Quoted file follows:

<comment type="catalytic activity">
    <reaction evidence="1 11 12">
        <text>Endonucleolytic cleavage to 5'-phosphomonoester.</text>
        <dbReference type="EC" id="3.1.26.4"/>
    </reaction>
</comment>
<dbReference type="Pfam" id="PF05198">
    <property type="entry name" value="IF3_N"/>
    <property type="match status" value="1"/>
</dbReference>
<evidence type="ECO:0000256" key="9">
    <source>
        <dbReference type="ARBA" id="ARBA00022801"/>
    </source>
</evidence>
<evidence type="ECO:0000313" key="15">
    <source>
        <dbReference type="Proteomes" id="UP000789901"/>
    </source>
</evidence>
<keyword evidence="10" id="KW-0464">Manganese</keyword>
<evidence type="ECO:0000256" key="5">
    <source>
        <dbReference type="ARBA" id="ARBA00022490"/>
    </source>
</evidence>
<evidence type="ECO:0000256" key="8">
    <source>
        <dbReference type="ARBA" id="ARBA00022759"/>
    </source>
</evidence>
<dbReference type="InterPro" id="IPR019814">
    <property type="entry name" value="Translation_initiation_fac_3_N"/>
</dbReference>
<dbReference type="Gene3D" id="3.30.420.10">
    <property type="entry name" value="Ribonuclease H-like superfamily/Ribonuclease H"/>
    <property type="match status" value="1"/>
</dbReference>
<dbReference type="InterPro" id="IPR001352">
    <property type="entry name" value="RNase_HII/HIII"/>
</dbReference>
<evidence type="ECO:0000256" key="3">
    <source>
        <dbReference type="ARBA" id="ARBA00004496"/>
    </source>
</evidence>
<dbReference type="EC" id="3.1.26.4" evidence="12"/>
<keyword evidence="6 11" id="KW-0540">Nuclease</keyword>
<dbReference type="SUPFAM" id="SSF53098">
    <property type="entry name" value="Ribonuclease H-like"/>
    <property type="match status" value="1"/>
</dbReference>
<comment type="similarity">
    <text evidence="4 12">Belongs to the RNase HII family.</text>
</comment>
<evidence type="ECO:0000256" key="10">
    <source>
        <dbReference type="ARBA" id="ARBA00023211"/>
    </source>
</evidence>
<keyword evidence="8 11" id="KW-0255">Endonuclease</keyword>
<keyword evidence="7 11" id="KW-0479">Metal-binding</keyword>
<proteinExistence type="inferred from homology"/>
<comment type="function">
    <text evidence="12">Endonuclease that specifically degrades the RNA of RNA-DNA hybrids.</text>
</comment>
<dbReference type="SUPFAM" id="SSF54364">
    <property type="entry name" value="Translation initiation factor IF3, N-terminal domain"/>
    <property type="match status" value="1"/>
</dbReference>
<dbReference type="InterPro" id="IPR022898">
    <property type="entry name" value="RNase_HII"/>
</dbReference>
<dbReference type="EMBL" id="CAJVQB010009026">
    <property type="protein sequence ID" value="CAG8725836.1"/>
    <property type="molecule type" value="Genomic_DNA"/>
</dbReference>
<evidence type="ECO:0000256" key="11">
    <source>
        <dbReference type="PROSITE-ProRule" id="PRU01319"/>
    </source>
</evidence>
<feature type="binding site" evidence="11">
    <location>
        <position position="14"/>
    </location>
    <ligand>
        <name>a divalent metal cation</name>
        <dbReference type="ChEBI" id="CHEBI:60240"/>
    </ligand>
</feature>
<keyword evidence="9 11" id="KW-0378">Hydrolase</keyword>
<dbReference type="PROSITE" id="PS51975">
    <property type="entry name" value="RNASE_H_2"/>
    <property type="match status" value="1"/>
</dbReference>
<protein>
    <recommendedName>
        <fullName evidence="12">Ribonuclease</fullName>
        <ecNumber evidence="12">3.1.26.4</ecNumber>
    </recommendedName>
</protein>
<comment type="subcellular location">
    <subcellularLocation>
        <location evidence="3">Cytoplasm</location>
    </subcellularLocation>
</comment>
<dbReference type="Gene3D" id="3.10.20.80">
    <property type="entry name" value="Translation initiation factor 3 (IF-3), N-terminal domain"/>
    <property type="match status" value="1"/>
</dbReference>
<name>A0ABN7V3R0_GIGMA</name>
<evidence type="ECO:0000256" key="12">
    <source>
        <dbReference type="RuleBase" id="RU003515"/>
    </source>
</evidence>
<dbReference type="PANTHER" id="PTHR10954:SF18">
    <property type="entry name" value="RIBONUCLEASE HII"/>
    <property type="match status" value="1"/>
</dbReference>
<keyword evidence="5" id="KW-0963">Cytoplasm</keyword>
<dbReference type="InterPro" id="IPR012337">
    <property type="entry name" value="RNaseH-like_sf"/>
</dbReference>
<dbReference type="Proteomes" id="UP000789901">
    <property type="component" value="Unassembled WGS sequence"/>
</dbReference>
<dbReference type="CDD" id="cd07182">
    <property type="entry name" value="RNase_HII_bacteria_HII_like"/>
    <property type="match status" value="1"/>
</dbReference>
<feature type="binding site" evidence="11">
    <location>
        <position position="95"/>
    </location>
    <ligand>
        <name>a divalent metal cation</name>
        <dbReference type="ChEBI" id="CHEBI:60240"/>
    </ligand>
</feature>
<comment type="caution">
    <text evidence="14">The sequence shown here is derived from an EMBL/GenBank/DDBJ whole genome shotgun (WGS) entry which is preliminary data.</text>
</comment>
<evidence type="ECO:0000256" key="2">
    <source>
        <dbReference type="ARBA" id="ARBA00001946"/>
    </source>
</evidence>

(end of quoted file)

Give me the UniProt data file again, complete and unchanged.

<comment type="catalytic activity">
    <reaction evidence="1 11 12">
        <text>Endonucleolytic cleavage to 5'-phosphomonoester.</text>
        <dbReference type="EC" id="3.1.26.4"/>
    </reaction>
</comment>
<dbReference type="Pfam" id="PF05198">
    <property type="entry name" value="IF3_N"/>
    <property type="match status" value="1"/>
</dbReference>
<evidence type="ECO:0000256" key="9">
    <source>
        <dbReference type="ARBA" id="ARBA00022801"/>
    </source>
</evidence>
<evidence type="ECO:0000313" key="15">
    <source>
        <dbReference type="Proteomes" id="UP000789901"/>
    </source>
</evidence>
<keyword evidence="10" id="KW-0464">Manganese</keyword>
<evidence type="ECO:0000256" key="5">
    <source>
        <dbReference type="ARBA" id="ARBA00022490"/>
    </source>
</evidence>
<evidence type="ECO:0000256" key="8">
    <source>
        <dbReference type="ARBA" id="ARBA00022759"/>
    </source>
</evidence>
<dbReference type="InterPro" id="IPR019814">
    <property type="entry name" value="Translation_initiation_fac_3_N"/>
</dbReference>
<dbReference type="Gene3D" id="3.30.420.10">
    <property type="entry name" value="Ribonuclease H-like superfamily/Ribonuclease H"/>
    <property type="match status" value="1"/>
</dbReference>
<dbReference type="InterPro" id="IPR001352">
    <property type="entry name" value="RNase_HII/HIII"/>
</dbReference>
<evidence type="ECO:0000256" key="3">
    <source>
        <dbReference type="ARBA" id="ARBA00004496"/>
    </source>
</evidence>
<dbReference type="EC" id="3.1.26.4" evidence="12"/>
<keyword evidence="6 11" id="KW-0540">Nuclease</keyword>
<dbReference type="SUPFAM" id="SSF53098">
    <property type="entry name" value="Ribonuclease H-like"/>
    <property type="match status" value="1"/>
</dbReference>
<comment type="similarity">
    <text evidence="4 12">Belongs to the RNase HII family.</text>
</comment>
<evidence type="ECO:0000256" key="10">
    <source>
        <dbReference type="ARBA" id="ARBA00023211"/>
    </source>
</evidence>
<keyword evidence="8 11" id="KW-0255">Endonuclease</keyword>
<keyword evidence="7 11" id="KW-0479">Metal-binding</keyword>
<proteinExistence type="inferred from homology"/>
<comment type="function">
    <text evidence="12">Endonuclease that specifically degrades the RNA of RNA-DNA hybrids.</text>
</comment>
<dbReference type="SUPFAM" id="SSF54364">
    <property type="entry name" value="Translation initiation factor IF3, N-terminal domain"/>
    <property type="match status" value="1"/>
</dbReference>
<dbReference type="InterPro" id="IPR022898">
    <property type="entry name" value="RNase_HII"/>
</dbReference>
<dbReference type="EMBL" id="CAJVQB010009026">
    <property type="protein sequence ID" value="CAG8725836.1"/>
    <property type="molecule type" value="Genomic_DNA"/>
</dbReference>
<evidence type="ECO:0000256" key="11">
    <source>
        <dbReference type="PROSITE-ProRule" id="PRU01319"/>
    </source>
</evidence>
<feature type="binding site" evidence="11">
    <location>
        <position position="14"/>
    </location>
    <ligand>
        <name>a divalent metal cation</name>
        <dbReference type="ChEBI" id="CHEBI:60240"/>
    </ligand>
</feature>
<keyword evidence="9 11" id="KW-0378">Hydrolase</keyword>
<dbReference type="PROSITE" id="PS51975">
    <property type="entry name" value="RNASE_H_2"/>
    <property type="match status" value="1"/>
</dbReference>
<protein>
    <recommendedName>
        <fullName evidence="12">Ribonuclease</fullName>
        <ecNumber evidence="12">3.1.26.4</ecNumber>
    </recommendedName>
</protein>
<comment type="subcellular location">
    <subcellularLocation>
        <location evidence="3">Cytoplasm</location>
    </subcellularLocation>
</comment>
<dbReference type="Gene3D" id="3.10.20.80">
    <property type="entry name" value="Translation initiation factor 3 (IF-3), N-terminal domain"/>
    <property type="match status" value="1"/>
</dbReference>
<name>A0ABN7V3R0_GIGMA</name>
<evidence type="ECO:0000256" key="12">
    <source>
        <dbReference type="RuleBase" id="RU003515"/>
    </source>
</evidence>
<dbReference type="PANTHER" id="PTHR10954:SF18">
    <property type="entry name" value="RIBONUCLEASE HII"/>
    <property type="match status" value="1"/>
</dbReference>
<keyword evidence="5" id="KW-0963">Cytoplasm</keyword>
<dbReference type="InterPro" id="IPR012337">
    <property type="entry name" value="RNaseH-like_sf"/>
</dbReference>
<dbReference type="Proteomes" id="UP000789901">
    <property type="component" value="Unassembled WGS sequence"/>
</dbReference>
<dbReference type="CDD" id="cd07182">
    <property type="entry name" value="RNase_HII_bacteria_HII_like"/>
    <property type="match status" value="1"/>
</dbReference>
<feature type="binding site" evidence="11">
    <location>
        <position position="95"/>
    </location>
    <ligand>
        <name>a divalent metal cation</name>
        <dbReference type="ChEBI" id="CHEBI:60240"/>
    </ligand>
</feature>
<comment type="caution">
    <text evidence="14">The sequence shown here is derived from an EMBL/GenBank/DDBJ whole genome shotgun (WGS) entry which is preliminary data.</text>
</comment>
<evidence type="ECO:0000256" key="2">
    <source>
        <dbReference type="ARBA" id="ARBA00001946"/>
    </source>
</evidence>